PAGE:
Global Grant OKd for Honduras Clean Water Project

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Marker shows Honduran town receiving Rotary clean water aid.

The Rotary Foundation global grant effort for the Honduras Clean Water Project that began last year has received approval.

Last fall, the Colonie-Guilderland Rotary Club got the ball rolling with a goal of building a community bio-sand filter that would provide clean water to more than 1,500 people and a school with more than 500 children in Trojes, Honduras. The total project cost is approximately $77,000.

Southern Rensselaer committed $500 to the effort, with the help of students in the East Greenbush schools who held a kickball fundraiser. District 7190 agreed to commit $19,733 of District Directed Funds to the project. By this January, the project was fully funded with more donations coming in, so it was decided to expand the project to include WASH (water, sanitation, and hygiene) programs at four schools. Those programs would include construction of water filters and latrines at the schools, and provide curriculum and education on sanitation and hygiene. As more funds were raised, the project expanded to include a study of the water boards and best practices in the region.

Kirk Pogge of the Colonie-Guilderland club explains the process thereafter.

“The grant application was first submitted in July 2019, and was returned to draft mode about a month later. In addition to several requests for more information and details, the Rotary Foundation rejected the study portion and suggested that the WASH program be eliminated for the application to simplify it.

“Initially, we had determined that we could fund the filter project using the club and district donations that qualified for Foundation matching funds and fund the WASH programs without the help of the Foundation matching funds. Since that time, the WASH programs for the schools received funding from another source.

“So now, Pure Water for the World will be using the $18,500 in excess funds we raised to provide training in hygiene, install 35 individual home filters, and construct 21 latrines and five rainwater harvesting tanks in Las Mieles.

“The grant was resubmitted at the end of August, based on the filter project alone. On October 25, we were notified that the grant was approved. Funds for the project will be transferred to our local Global Grant Project account in the next few weeks.”

The contributors or pledged funds:

District 7190
Southern Rensselaer County Rotary Club
Rotary Club of Springfield, IL
Trinity, FL, Rotary Foundation
Poultney, VT, Rotary Club
Colchester Milton, VT, Club
Rutland South, VT, Rotary
Past District Governor 2012-2013
Rotary District 7870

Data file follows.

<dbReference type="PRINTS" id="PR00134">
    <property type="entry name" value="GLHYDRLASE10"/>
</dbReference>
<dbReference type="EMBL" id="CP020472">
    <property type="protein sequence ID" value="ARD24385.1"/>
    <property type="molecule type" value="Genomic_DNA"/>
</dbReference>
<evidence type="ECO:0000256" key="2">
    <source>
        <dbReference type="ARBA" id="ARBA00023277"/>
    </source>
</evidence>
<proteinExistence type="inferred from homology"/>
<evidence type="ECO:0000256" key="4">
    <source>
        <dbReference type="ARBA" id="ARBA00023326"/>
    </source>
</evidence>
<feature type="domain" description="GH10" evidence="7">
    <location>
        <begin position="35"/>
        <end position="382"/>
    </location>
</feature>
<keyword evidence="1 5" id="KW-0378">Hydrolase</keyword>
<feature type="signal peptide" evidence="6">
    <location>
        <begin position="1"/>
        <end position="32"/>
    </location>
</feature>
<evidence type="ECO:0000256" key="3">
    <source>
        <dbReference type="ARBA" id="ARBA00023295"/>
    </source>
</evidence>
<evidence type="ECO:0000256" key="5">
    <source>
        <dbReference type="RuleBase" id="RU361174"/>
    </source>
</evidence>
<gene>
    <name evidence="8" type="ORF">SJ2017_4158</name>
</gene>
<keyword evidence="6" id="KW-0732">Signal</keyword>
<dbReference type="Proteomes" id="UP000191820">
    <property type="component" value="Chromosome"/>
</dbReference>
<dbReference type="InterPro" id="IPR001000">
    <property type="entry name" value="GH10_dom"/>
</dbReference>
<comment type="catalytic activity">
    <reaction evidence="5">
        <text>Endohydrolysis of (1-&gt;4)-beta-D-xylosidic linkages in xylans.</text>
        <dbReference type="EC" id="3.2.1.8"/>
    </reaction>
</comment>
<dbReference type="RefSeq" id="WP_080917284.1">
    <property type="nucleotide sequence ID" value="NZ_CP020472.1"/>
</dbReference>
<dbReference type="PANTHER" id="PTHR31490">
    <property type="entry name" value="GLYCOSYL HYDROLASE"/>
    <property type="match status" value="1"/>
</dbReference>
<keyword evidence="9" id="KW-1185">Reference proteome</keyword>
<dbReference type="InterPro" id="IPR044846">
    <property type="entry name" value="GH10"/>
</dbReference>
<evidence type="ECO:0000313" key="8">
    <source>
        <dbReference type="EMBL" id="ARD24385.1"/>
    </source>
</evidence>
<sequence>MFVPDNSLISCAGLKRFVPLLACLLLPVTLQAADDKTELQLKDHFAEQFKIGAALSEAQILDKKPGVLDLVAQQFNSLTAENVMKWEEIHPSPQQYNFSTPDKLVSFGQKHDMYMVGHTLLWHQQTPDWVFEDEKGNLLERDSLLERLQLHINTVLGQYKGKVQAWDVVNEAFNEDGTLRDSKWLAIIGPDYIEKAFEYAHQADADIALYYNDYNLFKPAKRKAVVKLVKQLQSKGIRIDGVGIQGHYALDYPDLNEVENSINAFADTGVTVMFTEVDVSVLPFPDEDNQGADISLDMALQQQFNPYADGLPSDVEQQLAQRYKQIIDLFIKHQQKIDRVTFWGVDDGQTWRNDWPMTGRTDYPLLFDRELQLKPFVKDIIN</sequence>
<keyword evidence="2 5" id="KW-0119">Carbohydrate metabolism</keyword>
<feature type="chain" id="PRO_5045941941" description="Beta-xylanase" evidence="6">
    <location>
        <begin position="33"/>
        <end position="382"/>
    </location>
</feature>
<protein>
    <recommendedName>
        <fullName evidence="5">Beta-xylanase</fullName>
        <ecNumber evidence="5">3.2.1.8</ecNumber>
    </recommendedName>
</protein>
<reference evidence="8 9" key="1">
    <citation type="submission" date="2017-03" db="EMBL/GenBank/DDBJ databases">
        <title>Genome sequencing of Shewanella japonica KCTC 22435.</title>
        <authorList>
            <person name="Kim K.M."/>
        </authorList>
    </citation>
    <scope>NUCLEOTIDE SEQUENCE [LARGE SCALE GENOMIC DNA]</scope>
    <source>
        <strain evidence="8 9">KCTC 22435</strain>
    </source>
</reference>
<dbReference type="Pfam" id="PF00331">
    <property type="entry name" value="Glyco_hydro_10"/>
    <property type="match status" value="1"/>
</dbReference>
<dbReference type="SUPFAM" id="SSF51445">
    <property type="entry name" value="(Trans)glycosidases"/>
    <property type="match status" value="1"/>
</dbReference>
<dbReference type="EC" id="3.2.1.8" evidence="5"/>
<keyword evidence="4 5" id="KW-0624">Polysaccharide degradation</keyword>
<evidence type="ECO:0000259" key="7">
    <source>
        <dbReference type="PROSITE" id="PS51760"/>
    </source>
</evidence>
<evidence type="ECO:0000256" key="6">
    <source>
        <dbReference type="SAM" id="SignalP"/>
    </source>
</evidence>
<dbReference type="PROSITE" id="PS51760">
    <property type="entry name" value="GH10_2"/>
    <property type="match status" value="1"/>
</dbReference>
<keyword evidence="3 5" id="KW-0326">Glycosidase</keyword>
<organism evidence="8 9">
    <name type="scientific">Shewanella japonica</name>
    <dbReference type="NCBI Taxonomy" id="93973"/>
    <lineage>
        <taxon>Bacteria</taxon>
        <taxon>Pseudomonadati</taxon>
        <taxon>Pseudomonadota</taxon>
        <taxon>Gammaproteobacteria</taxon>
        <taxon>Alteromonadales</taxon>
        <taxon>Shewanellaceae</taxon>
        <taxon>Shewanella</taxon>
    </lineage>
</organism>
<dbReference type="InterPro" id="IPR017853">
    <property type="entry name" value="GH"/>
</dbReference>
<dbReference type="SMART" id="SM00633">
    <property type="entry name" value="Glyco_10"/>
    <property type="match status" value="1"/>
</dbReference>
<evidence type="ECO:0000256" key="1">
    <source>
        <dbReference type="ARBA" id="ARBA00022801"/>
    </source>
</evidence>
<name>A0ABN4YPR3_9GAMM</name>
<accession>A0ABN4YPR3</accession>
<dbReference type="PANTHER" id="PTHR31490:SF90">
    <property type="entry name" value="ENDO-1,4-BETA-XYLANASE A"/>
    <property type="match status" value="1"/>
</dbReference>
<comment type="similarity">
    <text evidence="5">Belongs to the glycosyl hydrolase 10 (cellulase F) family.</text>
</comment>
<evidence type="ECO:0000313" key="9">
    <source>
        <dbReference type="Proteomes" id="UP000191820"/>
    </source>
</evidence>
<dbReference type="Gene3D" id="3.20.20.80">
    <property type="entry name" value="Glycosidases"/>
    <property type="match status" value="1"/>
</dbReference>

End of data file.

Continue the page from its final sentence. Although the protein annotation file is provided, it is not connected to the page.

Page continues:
Capital City, NH, Sunrise Rotary
Albany Rotary Club
Shenendehowa Rotary
Rotary Club of New Port Richey, FL
Rotary Club of Saratoga Springs
Rotary Club of Glens Falls
Scotia Rotary
Twin Bridges Rotary Foundation
Burnt Hills-Ballston Lake Rotary
Niskayuna Rotary
Colonie-Guilderland Rotary
Grassland Equipment
Loudonville Presbyterian Church


World Polio Day: An uplifting progress report

From Rotary International

Rotary and its partners in the Global Polio Eradication Initiative (GPEI) are celebrating a major milestone this World Polio Day: confirmation that a second type of the wild polio virus has been eradicated, which is a significant step toward the ultimate goal of a polio-free world.

Dr. Tedros Adhanom Ghebreyesus, director-general of the World Health Organization (WHO), announced the historic feat in a video address during Rotary’s Global Online Update today. He said an independent commission of health experts certified the global eradication of the type 3 strain, which hasn’t been detected anywhere in the world since Nigeria identified a case of polio that it caused in November 2012. The type 2 strain was certified as eradicated in 2015.

“That leaves just wild poliovirus type 1,” Tedros said. He also commended Rotary’s long fight against polio. “Everything you [Rotary] have done has brought us to the brink of a polio-free world.”

Tedros balanced the good news with a note of caution, saying that the biggest enemy of global eradication is complacency. He encouraged Rotary members to redouble their efforts.

“We must stay the course. Together, we can make sure the children of the future only learn about polio in history books.”

“If we stopped now, the virus would resurge and could once again cause more than 200,000 new cases every year,” Tedros said. “We must stay the course. Together, we can make sure the children of the future only learn about polio in history books.”

Rotary’s World Polio Day program this year was streamed on Facebook in multiple languages and multiple time zones around the world. The program, which was sponsored by UNICEF USA and the Bill & Melinda Gates Foundation, featured TV presenter and Paralympic medalist Ade Adepitan, supermodel Isabeli Fontana, science educator Bill Nye, and actress Archie Panjabi.